Li F.,Covance Laboratories Inc.
Journal of mass spectrometry : JMS | Year: 2012

Dried blood spot (DBS) sampling has gained considerable interest as a microsampling technique to support drug discovery and development owing to its enormous ethical and practical benefits. Quantitative determinations of drugs and/or their metabolites collected in DBS matrix in its current format, however, have encountered technical challenges and regulatory uncertainty. The challenges of DBS bioanalysis are largely ascribed to the way how samples are collected and analyzed. Currently, an uncontrolled amount of a blood sample, e.g. 20 μl, is collected per time point per sample and spotted onto cellulose paper. Quantitation is based on removal of a fixed area of the DBS sample, resulting in sample waste, a need for mechanical punching and concomitant potential punching carryover, uncertainty in recovery assessment and the adverse impact of hematocrit on accurate quantitation. Here, we describe the concept and applications of a novel concept, namely perforated dried blood spot (PDBS), for accurate microsampling that addresses previous challenges. Advantages of PDBS are enumerated and compared with conventional DBS in the context of microsampling and liquid chromatography tandem mass spectrometry bioanalysis. Two approaches for accurate microsampling of a small volume of blood (5 μl) are proposed and demonstrated, i.e. Microsafe® pipettes and the Drummond incremental pipette. Two online sample enrichment techniques to enhance liquid chromatography tandem mass spectrometry sensitivity for microsampling bioanalysis are discussed. The PDBS concept was successfully applied for accurate sample collection (5 μl) in a toxicokinetic study in rats given a single oral gavage dose of acetaminophen. Perspectives on bioanalytical method validation for regulated DBS/PDBS microsampling are also presented. Copyright © 2012 John Wiley & Sons, Ltd.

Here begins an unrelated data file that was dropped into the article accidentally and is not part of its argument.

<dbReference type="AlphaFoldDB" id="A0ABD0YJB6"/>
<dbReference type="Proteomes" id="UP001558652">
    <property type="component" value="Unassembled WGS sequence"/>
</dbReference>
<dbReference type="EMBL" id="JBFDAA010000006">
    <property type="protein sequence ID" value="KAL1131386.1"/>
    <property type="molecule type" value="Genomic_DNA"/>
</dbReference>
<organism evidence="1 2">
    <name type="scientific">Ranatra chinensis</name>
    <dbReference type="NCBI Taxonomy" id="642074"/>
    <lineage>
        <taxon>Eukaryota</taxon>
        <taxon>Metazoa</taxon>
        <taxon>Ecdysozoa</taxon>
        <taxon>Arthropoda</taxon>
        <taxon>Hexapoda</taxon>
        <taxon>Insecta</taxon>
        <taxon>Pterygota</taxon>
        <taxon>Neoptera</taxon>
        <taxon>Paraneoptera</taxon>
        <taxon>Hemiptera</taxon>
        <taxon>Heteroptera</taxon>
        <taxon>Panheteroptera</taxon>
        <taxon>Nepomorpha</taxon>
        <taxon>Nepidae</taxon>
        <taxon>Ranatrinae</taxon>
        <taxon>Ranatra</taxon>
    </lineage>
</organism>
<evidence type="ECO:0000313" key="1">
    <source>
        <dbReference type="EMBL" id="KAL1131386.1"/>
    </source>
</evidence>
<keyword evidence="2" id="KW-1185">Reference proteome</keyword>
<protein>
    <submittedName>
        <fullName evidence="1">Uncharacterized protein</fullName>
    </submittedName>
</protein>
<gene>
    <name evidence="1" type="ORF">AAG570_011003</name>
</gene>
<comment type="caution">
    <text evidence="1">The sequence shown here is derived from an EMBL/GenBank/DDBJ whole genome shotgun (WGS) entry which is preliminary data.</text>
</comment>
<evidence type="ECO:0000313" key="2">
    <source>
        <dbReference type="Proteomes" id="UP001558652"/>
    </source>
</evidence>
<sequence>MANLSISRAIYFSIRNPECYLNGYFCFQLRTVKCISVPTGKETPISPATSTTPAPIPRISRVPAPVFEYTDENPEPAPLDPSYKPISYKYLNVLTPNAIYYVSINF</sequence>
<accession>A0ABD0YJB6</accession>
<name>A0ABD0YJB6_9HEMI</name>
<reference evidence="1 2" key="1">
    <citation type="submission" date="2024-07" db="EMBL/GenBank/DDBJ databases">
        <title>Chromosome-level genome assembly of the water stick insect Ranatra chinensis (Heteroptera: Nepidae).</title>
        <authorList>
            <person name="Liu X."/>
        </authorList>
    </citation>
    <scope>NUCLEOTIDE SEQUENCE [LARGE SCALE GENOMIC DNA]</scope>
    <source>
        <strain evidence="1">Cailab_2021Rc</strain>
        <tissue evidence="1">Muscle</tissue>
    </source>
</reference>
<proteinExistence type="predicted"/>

In an effort to measure vitamin D, ultra-high-performance liquid chromatography with tandem mass spectrometry (UHPLC-MS/MS) was applied to samples. The use of UHPLC-MS/MS decreased the run time by 50%. The UHPLC-MS/MS achieved equal or better separation efficiency with complex food matrixes compared to HPLC-MS/MS. It was also observed that under the optimized conditions of UHPLC, all previtamins of vitamin D3, D2, and isotope-labeled vitamin D3 were baseline-separated from their corresponding vitamins. The sterol isomers found in complex food matrixes that interfere in the analysis were well separated from the analytes. The accuracy of the method was evaluated by analyzing National Institute of Standards and Technology Standard Reference Material 1849 infant reference material. The average vitamin D3 concentration was 0.251 +/- 0.012 microg/g. This showed excellent agreement with the certified value of 0.251 +/- 0.027 microg/g. The spike recovery study of a commercial infant formula matrix showed a range of recovery from 100 to 108%. The LOQ values determined were 0.0022 and 0.0028 microg/g for vitamins D3 and D2, respectively; LOD values were 0.00065 and 0.00083 microg/g for vitamins D3 and D2, respectively.